XXX. Thus wore his life, though reason strove For mastery in vain with love, Forcing upon his thoughts the sum Of present woe and ills to come, While still he turned impatient ear From Truth's intrusive voice severe. Gentle, indifferent, and subdued, In all but this, unmoved he viewed Each outward change of ill and good: But Wilfrid, docile, soft, and mild, Was Fancy's spoiled and wayward child;

In her bright car she bade him ride, With one fair form to grace his side, Or, in some wild and lone retreat, Flung her high spells around his seat, Bathed in her dews his languid head, Her fairy mantle o'er him spread, For him her opiates gave to flow, Which he who tastes can ne'er forego, And placed him in her circle, free From every stern reality, Till, to the Visionary, seem Her day-dreams truth, and truth a dream.

XXXI.
Woe to the youth whom Fancy gains,
Winning from Ronson's hand the reins,
Pity and woe! for such a mind
Is soft, contemplative, and kind;
And woe to those who train such youth,
And spare to press the rights of truth,
The mind to strengthen and anneal,
While on the stithy glows the steel?
O teach him, while your lessons last,
To judge the present by the past;
Remind him of each wish pursued,
How rich it glowed with promised good:
Remind him of each wish enjoyed,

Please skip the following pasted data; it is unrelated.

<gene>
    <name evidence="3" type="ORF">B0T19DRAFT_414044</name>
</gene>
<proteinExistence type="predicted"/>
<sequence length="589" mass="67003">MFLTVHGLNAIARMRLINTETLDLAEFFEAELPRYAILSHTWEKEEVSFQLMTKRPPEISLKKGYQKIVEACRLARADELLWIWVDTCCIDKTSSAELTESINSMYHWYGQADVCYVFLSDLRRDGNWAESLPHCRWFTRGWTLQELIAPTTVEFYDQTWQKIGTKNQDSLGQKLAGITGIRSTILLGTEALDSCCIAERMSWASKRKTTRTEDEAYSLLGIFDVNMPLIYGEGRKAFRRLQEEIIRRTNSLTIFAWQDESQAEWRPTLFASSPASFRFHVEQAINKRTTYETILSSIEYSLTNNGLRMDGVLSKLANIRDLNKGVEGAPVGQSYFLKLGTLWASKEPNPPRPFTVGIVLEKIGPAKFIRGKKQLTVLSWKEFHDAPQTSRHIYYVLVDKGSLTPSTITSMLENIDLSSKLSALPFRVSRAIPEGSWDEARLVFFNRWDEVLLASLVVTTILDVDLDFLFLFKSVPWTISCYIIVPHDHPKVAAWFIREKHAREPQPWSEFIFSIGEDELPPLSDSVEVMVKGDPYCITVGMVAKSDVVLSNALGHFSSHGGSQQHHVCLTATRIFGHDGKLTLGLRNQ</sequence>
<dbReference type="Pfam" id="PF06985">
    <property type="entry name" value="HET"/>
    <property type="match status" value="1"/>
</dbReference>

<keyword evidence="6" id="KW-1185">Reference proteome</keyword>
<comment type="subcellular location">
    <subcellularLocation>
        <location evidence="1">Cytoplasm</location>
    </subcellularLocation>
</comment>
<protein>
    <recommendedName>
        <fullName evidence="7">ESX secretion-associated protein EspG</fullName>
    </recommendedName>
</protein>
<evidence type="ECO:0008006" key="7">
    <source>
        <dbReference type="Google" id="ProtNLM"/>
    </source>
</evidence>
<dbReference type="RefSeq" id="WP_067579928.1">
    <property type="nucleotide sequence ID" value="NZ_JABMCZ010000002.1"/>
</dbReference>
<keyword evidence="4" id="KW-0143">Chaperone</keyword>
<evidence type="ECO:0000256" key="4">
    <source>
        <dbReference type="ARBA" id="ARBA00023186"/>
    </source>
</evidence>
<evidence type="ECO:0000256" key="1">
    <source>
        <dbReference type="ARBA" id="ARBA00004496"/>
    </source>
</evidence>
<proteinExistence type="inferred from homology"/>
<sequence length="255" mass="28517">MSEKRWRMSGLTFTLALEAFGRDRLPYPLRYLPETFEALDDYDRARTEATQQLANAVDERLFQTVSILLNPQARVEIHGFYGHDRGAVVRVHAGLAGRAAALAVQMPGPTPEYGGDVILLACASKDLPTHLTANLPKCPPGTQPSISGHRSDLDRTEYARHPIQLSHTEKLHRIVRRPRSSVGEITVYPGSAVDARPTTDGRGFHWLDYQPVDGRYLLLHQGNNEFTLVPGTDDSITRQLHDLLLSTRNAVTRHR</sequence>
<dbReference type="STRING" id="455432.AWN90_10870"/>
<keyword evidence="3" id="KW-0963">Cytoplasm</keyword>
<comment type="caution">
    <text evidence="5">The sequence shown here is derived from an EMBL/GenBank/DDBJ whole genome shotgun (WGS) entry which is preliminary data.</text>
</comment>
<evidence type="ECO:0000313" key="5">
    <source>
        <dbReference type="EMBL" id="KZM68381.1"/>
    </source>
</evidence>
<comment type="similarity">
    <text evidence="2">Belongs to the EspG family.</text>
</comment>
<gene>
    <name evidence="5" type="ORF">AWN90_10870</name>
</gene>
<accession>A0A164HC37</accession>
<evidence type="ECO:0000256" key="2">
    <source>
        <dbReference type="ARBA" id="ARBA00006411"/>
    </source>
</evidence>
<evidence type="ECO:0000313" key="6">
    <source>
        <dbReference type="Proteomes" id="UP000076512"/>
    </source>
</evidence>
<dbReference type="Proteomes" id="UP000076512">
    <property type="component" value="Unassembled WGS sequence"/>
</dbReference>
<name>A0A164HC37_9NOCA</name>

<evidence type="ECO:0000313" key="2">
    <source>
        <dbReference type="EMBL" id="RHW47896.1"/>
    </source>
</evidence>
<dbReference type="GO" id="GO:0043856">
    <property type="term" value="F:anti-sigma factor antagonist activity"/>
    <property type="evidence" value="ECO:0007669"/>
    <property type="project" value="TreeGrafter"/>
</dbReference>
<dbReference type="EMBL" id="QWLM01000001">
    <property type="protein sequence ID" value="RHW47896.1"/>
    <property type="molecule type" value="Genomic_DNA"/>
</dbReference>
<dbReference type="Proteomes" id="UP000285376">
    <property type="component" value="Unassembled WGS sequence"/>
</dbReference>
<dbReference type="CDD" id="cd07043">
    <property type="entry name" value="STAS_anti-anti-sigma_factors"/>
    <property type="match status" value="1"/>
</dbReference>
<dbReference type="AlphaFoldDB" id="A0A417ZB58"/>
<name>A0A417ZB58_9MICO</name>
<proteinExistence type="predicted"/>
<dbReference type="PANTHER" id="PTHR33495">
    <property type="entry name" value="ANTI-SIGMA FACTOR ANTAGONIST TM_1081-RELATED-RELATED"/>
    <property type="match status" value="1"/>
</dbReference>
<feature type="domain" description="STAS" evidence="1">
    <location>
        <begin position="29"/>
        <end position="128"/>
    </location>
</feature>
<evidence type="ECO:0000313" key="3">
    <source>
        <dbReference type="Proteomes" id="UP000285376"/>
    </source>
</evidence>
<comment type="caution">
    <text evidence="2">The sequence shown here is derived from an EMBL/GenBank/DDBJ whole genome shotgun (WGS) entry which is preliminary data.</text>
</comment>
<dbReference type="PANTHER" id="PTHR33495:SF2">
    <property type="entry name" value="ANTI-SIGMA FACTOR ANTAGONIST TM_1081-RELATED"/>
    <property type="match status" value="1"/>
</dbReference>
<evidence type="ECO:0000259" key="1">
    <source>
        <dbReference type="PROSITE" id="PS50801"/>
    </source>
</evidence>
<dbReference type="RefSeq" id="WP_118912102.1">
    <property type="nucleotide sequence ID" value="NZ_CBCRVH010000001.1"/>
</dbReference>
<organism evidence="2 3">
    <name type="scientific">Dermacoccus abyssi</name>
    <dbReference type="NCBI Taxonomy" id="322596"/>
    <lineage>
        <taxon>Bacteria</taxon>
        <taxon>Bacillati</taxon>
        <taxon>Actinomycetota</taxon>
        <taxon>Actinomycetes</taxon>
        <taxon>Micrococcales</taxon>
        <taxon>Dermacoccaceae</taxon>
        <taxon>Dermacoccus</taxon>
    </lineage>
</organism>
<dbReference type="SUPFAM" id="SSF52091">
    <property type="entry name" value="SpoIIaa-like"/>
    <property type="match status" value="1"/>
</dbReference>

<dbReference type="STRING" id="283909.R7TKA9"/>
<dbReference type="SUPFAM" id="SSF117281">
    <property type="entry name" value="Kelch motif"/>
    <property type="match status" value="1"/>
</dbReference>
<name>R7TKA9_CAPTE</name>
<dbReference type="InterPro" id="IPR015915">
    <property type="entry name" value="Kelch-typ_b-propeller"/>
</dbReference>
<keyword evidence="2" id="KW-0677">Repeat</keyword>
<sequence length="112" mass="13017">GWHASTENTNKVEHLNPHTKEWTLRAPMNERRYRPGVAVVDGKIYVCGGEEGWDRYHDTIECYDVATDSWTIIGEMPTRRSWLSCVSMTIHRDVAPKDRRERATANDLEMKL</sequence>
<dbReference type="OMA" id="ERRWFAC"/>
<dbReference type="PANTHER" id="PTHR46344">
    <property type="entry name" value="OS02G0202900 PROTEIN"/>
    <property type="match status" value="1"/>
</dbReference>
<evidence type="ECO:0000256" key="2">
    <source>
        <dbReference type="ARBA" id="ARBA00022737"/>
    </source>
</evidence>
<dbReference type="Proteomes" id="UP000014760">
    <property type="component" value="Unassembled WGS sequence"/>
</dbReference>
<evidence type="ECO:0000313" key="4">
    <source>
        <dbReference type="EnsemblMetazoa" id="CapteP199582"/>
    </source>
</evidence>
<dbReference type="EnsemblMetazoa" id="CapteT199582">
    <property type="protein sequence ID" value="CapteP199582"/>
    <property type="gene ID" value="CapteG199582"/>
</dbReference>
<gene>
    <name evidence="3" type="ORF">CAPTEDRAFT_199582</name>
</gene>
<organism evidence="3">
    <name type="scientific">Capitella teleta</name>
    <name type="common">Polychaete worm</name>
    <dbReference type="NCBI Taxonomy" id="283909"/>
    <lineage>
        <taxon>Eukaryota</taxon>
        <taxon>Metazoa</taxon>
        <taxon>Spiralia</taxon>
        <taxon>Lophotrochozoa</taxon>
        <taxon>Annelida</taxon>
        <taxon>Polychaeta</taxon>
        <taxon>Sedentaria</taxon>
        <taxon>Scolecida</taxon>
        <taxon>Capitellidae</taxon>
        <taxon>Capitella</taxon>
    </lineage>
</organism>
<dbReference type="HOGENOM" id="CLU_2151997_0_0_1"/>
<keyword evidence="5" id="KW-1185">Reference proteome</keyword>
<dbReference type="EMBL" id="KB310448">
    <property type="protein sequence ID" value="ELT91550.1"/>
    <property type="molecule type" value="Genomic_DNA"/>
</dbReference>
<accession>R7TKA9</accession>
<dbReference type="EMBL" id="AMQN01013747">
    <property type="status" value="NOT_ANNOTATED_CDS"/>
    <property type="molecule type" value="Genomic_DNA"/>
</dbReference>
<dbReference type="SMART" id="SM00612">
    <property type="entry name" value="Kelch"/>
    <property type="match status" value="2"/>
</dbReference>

How soon his hopes possession cloyed !
Tell him, we play unequal game,
Whene'er we shoot by Fancy's aim;
And, ere he stript him for her race,
Show the conditions of the chase.
Two Sisters by the goal are set,
Cold Disappointment and Regret;
One disenchants the winner's eyes,
And strips of all its worth the prize,
While one augments its gaudy show,
More to enhance the loser's woe:
The victor sees his fairy gold,
Transformed, when won, to drossy mold,
But still the vanquished mourns his loss,
And rues, as gold, that glittering dross.

XXXII. More would'st thou know-yon tower survey, Yon couch unpressed since parting day, Yon untrimined lamp, whose yellow gleam Is mingling with the cold moon-beam, and yon thin form !-the hectic red On bis pale cheek unequal spread; The head reclined, the loosened hair, The limbs relaxed, the mournful air. -See, he looks up;—woeful smile Lightens bis woe-worn cheek a while,

'Tis fancy wakes some idle thought,
To gild the ruin she has wrought;